Richmond won the 1980 premiership against Collingwood by a then record margin of 81-points.  When Pa bought the bottle of Premiership Port, he proudly showed me, smiling and giving me a wink.  It made me feel good.


I remember looking at the bottle, wondering if he would ever drink it.  I never saw Pa drink alcohol.  Rita didn’t drink either.  I thought it was strange that he bought the bottle, but success can open anyone’s wallet.


Pa was 82 when he died in 1992.  As Rita aged, a doctor told her that she shouldn’t watch football anymore because it was no good for her heart.  Rita lived in the house Pa built until she died aged 99 in 2007.  After her death, Richmond lost six consecutive games.


Thanks to my father, Bill, and my aunt Pam, I inherited the bottle of Premiership Port.  I resolved not to open it until Richmond won another premiership.


For decades, Richmond has been hopeless, experiencing a number of ‘lost years’ and fruitless rebuilds.  It is said the club never recovered from losing the 1982 grand final to Carlton.  A succession of coaches and players has failed to restore Richmond to glory.


History has hated Richmond until now.  I have never hated Richmond, unless they’re playing North Melbourne.  It is natural that I have a soft spot for Richmond, based on my grandparent’s love of the Tigers.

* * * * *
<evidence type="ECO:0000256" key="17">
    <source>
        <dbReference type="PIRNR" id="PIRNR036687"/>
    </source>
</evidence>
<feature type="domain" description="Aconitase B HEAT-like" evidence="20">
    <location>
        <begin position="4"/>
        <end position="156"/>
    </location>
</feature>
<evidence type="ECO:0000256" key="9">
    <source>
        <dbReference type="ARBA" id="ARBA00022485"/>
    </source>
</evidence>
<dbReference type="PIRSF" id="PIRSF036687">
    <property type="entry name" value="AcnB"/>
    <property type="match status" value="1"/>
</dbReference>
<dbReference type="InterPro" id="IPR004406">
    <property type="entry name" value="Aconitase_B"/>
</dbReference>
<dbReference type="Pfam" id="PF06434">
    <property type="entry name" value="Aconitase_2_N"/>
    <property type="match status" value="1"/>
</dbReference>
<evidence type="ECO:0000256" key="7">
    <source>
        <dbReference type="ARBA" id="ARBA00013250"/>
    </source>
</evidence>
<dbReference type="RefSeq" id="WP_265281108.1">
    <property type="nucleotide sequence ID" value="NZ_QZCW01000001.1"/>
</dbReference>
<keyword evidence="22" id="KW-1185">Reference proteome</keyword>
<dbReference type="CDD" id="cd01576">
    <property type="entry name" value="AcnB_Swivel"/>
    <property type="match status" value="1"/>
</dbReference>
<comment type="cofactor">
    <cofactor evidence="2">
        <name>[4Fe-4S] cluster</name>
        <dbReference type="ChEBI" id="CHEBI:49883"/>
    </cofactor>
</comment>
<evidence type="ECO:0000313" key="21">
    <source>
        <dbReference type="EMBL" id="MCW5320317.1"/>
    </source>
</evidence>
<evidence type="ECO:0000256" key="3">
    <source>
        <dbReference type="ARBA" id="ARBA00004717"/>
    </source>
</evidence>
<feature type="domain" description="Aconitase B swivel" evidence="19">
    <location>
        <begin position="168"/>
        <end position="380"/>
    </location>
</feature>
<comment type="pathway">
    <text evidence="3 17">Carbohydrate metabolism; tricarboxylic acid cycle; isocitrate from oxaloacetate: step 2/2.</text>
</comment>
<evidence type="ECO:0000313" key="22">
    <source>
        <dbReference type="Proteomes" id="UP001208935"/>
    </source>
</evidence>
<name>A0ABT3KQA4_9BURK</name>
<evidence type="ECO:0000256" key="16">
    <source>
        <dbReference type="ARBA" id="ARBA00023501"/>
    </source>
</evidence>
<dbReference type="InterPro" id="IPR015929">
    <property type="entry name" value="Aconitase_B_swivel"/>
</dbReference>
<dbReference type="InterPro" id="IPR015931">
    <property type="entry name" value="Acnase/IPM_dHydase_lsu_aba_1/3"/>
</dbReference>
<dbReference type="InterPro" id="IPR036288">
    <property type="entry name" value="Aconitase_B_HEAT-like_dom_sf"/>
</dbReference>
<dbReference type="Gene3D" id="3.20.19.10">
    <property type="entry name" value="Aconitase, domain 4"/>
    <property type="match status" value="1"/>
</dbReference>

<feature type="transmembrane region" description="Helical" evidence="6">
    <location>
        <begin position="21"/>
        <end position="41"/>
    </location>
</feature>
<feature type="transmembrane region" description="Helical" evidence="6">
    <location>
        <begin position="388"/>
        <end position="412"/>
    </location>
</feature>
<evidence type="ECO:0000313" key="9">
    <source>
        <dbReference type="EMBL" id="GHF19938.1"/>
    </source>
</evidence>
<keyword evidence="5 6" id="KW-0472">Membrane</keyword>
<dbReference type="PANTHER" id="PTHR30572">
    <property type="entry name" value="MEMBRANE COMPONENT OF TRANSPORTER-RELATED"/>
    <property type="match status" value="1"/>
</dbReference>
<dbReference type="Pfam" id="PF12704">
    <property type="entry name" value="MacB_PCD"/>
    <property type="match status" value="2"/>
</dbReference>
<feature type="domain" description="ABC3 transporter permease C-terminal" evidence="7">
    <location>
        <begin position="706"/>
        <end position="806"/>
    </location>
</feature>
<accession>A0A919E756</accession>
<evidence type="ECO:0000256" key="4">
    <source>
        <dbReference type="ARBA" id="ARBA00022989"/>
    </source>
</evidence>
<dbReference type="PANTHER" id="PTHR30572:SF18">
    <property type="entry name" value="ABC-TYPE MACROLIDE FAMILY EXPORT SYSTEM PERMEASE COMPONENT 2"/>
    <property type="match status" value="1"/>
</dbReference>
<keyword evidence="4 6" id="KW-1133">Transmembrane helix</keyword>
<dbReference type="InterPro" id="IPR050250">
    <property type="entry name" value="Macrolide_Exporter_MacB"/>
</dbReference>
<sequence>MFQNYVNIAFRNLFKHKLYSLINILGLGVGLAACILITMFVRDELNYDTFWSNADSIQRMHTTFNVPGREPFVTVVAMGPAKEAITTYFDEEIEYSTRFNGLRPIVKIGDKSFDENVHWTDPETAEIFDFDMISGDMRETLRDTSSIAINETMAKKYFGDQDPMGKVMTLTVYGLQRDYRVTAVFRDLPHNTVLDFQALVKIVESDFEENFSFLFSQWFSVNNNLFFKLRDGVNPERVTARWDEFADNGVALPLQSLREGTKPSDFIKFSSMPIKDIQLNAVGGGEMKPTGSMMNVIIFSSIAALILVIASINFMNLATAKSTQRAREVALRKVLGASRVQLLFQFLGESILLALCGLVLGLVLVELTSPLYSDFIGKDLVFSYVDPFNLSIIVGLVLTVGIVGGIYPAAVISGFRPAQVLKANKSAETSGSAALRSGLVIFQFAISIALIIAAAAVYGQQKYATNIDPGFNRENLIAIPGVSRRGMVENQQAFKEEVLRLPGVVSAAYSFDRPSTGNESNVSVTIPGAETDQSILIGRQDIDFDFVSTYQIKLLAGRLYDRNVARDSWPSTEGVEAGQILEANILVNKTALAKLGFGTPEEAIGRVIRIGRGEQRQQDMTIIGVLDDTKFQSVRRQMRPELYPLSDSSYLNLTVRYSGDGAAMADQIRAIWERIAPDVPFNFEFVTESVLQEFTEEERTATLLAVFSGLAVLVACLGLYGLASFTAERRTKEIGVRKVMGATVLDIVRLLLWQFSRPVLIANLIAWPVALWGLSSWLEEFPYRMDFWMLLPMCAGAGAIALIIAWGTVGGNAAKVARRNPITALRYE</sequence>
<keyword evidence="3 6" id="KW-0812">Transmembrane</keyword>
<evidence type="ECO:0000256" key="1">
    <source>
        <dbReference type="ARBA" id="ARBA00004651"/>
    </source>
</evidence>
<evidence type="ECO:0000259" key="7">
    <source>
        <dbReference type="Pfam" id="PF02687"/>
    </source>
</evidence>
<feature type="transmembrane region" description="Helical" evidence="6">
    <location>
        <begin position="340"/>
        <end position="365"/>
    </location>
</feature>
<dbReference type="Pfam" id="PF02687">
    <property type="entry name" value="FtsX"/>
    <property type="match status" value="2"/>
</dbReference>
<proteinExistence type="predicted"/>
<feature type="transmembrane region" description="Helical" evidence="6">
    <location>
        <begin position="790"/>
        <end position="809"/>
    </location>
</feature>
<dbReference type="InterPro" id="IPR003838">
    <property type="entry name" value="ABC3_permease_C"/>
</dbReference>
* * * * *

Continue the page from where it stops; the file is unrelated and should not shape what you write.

At the weekend, when Richmond defeated Greater Western Sydney, I took the Premiership Port from its case, where it has lay with little disturbance for the past decade.  As I held it, I wondered how much potential it held.  A premiership, perhaps.


I have no idea how adventurous Tinson was when he made the batch.  Paul Dahlenburg filled in the gaps.  The type of grape used to make the Premiership Port is highly likely to be Shiraz, a dark-skinned grape grown the world over to produce red wine.


Dahlenburg said the Premiership Port was a special batch of vintage port released two years after production.  Vineyard records don’t reveal how many bottles were produced.  My bottle is number 17187.


It’s unclear what the bottle number signifies, but Dahlenburg is sure of the quality of the port, and who all at Baileys of Glenrowan are supporting in the grand final.


‘Needless to say we are all Richmond fans here at the moment, indeed our Cellar Manager will be at the game,’ Dahlenburg said.


‘Harry Tinson was one of Baileys most revered winemakers who loved making vintage ports.  The port should be fantastic if cellared well and the cork is in good shape.’


That is a relief, somewhat.  Unfortunately, the Premiership Port has never been cellared well.  In my grandparent’s house in Melbourne, it lay on a shelf in the lounge for 27-years.  The last 10-years it has resided in my house in Brisbane.  It has always been a victim to temperature.


It has been lying down mostly, so the cork should be fine.  The bottle was also sealed with a screw-top lid.  Nothing can get inside.


It’s the uncontrolled temperature that has me worried.  Queensland can get hot.  Melbourne can get hot too.


Regardless, Dahlenburg offered a few tips on how to drink it.